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One thing I like to identify in myself and others when looking for reasons to explain behaviour is our personal core values. These may be loosely defined as the things that are most important to you in your life. Let’s look at some of the major values we might have in our lives: family, finances, health, career, relationships, travel, social life, and a host of other topics that might light you up.

What does it mean if someone is super successful at their work, if they are an amazing mother, or if they volunteer to help less fortunate people three times per week, yet they can’t establish and maintain a routine with exercise and nutrition? Does it mean they are a failure, lazy, or a bad person? Certainly not! Does it mean that health and fitness aren’t important to them and are not among their top values? Maybe it does. I know that when I tell myself I should do something, and six months later I haven’t done it, I can usually stop and analyse the situation and see that it’s actually not that important to me. It’s not aligned with one of my top values, so that’s why I didn’t change my behaviour and do it.


The key to having a life you love is to have an intimate understanding of your most important core personal values as a human being and then live a life that is aligned with those values. The reason for this is that we all find time for the things that are important to us and that align with our values.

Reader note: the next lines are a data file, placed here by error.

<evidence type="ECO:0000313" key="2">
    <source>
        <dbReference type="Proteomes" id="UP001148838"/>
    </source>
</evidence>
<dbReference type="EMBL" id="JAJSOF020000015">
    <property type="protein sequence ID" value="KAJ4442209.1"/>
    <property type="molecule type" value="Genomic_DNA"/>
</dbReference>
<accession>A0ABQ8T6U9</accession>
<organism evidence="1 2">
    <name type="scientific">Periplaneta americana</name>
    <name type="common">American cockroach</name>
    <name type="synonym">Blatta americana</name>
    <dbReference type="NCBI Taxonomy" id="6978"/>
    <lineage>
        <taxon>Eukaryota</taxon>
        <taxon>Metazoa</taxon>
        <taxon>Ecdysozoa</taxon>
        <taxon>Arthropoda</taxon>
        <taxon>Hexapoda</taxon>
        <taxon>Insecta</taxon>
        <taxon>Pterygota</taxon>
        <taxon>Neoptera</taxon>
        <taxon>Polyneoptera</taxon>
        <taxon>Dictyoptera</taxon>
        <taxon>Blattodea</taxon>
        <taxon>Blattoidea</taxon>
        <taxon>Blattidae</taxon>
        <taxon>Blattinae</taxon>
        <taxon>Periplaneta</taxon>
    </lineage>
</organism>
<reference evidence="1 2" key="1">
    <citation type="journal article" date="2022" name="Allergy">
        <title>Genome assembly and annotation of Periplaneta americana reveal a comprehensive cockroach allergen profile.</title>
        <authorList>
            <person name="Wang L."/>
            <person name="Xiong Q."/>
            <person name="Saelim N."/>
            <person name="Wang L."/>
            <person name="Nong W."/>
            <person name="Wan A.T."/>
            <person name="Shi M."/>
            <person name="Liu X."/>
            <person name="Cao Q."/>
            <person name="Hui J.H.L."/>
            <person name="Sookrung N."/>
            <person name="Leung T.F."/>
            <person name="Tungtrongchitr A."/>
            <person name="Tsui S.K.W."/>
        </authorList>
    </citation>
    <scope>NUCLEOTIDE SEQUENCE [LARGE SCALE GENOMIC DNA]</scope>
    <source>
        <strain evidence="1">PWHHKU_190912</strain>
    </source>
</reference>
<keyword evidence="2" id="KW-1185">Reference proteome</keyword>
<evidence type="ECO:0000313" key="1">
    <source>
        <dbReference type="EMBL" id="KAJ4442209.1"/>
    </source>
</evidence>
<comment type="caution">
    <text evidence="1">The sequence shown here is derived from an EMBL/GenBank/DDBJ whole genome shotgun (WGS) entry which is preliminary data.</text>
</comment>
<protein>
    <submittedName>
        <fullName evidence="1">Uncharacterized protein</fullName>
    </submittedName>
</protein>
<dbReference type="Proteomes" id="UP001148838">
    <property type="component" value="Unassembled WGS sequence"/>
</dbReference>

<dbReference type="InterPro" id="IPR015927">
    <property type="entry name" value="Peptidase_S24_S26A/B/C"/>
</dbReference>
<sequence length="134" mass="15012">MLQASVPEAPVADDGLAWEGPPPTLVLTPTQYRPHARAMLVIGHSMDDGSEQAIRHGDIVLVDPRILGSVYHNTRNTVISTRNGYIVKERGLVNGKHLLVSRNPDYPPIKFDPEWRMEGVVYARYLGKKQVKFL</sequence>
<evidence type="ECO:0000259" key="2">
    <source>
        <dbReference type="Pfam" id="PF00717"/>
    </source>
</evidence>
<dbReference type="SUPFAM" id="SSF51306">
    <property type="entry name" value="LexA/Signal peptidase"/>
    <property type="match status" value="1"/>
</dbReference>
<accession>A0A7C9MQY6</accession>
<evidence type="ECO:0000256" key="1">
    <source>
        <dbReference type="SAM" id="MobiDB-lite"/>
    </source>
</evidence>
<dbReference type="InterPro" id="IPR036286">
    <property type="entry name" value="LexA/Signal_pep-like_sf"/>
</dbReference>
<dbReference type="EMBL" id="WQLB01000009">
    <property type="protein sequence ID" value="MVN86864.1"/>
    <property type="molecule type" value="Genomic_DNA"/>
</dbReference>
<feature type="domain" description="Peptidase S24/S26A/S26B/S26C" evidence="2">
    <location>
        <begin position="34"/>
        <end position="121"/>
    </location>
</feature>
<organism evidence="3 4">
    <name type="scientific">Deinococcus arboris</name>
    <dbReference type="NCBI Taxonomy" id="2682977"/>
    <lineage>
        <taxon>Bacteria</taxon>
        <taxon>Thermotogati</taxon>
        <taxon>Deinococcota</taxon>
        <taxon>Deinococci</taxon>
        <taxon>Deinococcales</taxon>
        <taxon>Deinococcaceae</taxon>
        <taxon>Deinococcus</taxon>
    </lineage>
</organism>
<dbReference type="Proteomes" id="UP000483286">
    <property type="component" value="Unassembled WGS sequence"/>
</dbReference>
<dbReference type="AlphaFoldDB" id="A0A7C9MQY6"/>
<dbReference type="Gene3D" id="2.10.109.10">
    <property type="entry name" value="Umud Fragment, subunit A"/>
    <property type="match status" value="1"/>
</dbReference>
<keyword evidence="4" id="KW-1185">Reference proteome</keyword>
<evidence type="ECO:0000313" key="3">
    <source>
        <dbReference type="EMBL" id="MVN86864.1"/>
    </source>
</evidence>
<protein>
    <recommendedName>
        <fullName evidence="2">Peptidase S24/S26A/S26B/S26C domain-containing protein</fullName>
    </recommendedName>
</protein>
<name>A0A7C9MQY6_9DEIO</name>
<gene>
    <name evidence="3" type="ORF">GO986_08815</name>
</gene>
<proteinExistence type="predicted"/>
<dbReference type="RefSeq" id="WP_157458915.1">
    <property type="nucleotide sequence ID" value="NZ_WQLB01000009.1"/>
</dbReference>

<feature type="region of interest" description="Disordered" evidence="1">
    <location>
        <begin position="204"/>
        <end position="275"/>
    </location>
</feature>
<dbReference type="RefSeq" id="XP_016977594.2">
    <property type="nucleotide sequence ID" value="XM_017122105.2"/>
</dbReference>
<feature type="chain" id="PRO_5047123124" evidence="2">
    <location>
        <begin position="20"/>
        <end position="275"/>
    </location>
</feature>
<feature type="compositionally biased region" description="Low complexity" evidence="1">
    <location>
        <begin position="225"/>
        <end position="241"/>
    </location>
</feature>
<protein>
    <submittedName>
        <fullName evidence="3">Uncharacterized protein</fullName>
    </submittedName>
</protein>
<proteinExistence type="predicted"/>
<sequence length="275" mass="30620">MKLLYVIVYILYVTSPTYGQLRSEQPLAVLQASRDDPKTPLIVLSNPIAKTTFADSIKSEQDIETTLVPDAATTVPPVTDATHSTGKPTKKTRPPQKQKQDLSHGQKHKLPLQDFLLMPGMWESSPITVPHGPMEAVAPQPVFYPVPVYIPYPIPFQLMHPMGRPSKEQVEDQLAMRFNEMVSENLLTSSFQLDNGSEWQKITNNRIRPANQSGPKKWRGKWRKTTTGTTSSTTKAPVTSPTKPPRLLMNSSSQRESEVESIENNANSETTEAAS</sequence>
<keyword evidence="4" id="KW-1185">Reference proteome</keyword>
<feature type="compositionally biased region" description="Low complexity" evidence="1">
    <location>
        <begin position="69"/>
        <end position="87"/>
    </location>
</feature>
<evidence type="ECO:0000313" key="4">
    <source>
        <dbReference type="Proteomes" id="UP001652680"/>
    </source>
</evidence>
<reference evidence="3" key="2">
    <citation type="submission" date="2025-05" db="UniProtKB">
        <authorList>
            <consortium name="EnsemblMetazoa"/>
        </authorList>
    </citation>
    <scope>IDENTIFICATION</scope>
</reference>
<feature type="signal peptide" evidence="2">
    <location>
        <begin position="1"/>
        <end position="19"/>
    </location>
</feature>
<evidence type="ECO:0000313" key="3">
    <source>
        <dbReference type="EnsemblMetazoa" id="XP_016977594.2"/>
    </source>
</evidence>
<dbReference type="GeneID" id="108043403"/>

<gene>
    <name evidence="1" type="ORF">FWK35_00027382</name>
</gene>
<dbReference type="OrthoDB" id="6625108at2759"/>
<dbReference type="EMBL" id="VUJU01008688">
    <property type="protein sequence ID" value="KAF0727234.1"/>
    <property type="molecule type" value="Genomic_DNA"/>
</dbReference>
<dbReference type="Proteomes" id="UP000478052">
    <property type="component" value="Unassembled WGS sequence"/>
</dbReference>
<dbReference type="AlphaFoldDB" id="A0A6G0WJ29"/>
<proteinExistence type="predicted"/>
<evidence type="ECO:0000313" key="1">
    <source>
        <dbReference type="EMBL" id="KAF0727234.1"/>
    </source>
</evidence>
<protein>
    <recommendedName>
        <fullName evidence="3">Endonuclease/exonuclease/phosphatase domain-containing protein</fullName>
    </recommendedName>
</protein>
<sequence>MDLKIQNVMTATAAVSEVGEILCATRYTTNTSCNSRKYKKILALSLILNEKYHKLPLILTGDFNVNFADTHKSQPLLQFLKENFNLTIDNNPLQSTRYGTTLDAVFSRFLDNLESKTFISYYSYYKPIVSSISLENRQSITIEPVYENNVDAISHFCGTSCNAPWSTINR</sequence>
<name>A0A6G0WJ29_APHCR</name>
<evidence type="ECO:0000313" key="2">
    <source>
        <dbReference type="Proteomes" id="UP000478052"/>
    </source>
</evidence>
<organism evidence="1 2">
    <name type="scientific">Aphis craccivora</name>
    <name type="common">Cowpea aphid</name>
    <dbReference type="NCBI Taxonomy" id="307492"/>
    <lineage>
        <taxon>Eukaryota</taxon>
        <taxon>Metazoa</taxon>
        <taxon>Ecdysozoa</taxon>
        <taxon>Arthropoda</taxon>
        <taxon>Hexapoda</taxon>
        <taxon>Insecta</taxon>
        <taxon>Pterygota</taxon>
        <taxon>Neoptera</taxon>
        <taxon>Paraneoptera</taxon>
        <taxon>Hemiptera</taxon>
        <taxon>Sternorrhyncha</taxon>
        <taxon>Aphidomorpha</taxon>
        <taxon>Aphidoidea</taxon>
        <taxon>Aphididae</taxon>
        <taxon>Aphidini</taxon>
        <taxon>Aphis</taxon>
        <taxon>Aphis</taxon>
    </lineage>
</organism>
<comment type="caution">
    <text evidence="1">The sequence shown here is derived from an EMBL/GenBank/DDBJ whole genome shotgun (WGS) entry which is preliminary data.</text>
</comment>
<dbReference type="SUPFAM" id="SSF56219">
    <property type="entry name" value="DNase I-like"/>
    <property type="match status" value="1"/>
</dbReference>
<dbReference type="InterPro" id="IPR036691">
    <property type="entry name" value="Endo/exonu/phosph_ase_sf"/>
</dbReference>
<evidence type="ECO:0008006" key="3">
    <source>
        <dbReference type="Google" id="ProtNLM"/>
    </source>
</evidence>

As a time management exercise, I have often asked people to keep a record of their week and month, and outline how and where they spend their time. This exercise can be eye-opening as it often shows people spending up to 80 percent of their time doing things they don’t enjoy. How can we be happy and fulfilled living like this? People are often living the values of other people or society, and either waiting for the weekend or spending time working to make money to spend on things they do enjoy.



On a personal note, every year I have the entire 12 months planned out with holidays and family trips away. I love my work and can often become immersed in it and work long hours. The best way for me to create balance and ensure I live in line with my values of family time is to book monthly weekends away, and longer holidays 4 times each year, and also structure my work hours so they are as efficient as possible and also allow for time with family, and time to exercise for a couple of hours each day.

The steps to living a life of passion and inspiration can be identified as follows:

  • Identify your highest priority values
  • Set goals in line with these values
  • Create a visual and written description of what this all looks like
  • Take steps to bring it all to fruition

Identifying Your Values

If you are wondering how you can identify your values, I’ll share the story of how I did this for myself. My story is as follows:

It was March 2015, and I had been married to Lauren for seven years. We had one daughter and another on the way, and our lives had changed a lot since the days of no children. The pressures of our work had increased. I was looking for a solution to improve our marriage and also seeking answers to the lack of fulfilment I was feeling with my life overall.